Last Updated on August 27, 2020

Candy stores are a haven for anyone with a sweet tooth. Packed with all sorts of sweets, these stores are the perfect place for stocking up on snacks, buying gifts, and just enjoying some time out with the family. If you love candy or have a talent for candy making, then a candy store might sound like an ideal business venture. Opening a store of your own can be rewarding, but it’s also challenging, since there’s plenty of competition in the industry. If you have an idea for a store that’s unique and that fills an unmet need in your area, then this business venture could be a success.

Business Overview

Candy stores offer a variety of tasty sweets, and stores may specialize in certain types of candies, too. Bulk candy stores are ideal for families with kids or customers who are stocking up for a big party. Penny candy stores offer wide selections of different types of candy. Some stores specialize in gourmet candies, while others may even make their own candies in-house. 

These stores offer customers convenience and they can attract shoppers who are looking for gift ideas or who are getting ready for the holidays. Some stores also offer online purchases and ship their products. It’s common for candy stores to expand into other areas, too, like offering small gifts, other snacks, and ice cream.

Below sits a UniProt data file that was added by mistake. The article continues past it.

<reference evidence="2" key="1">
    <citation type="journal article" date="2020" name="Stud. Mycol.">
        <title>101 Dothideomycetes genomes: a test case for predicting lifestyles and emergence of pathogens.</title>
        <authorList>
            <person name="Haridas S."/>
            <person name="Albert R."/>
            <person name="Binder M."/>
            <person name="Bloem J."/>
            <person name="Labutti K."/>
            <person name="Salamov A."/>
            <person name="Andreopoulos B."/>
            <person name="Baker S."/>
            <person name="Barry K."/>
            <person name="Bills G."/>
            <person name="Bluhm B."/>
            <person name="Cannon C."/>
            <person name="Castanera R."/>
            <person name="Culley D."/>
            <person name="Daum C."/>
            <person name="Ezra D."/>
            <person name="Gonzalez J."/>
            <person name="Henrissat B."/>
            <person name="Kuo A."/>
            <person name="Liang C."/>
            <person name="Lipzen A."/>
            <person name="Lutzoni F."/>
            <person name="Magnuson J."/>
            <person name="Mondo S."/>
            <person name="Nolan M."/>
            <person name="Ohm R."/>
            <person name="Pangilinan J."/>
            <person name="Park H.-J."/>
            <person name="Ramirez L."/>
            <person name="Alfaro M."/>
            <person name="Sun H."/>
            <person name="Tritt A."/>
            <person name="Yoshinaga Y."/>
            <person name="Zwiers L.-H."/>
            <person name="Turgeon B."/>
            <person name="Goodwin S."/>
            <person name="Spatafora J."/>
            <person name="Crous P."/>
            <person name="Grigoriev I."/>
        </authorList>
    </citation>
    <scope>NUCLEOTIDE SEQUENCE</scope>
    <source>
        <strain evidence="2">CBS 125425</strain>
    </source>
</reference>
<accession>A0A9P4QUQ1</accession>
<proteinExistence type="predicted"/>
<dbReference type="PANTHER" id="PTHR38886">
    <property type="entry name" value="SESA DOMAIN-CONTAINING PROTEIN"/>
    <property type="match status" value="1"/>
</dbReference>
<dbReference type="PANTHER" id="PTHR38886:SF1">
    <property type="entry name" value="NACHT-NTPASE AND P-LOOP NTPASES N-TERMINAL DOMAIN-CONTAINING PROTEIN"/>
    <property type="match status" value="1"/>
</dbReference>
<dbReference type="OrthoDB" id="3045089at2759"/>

Industry Summary

According to Candy Industry Magazine, the candy industry is thriving. From March 2018 to March 2019, chocolate candy saw $14.1 billion in sales, while non-chocolate candy sales brought in $7.4 billion. Gum sales increased by 2% for a total of $3.1 billion, while breath fresheners declined by 3.8% for sales of $776 million. Reports from Packaged Facts predict that chocolate candy sales will experience 2.8% growth through 2022, while non-chocolate candy is predicted to grow by 3.7%.

Statista reports that Mars, Inc. is the leading confectionary company worldwide., with the United States holding a 30.2% market share of the confectionary giant. Hershey’s holds a 43.3% share of the United States chocolate market, and M&M’s sales alone totaled $668.7 million in the United States. When it comes to gum sales in the United States, Wrigley’s Extra leads the sugarless gum category in sales. Sales of Wrigley’s Double Mint topped $99.5 million in 2018. 

Industry Trends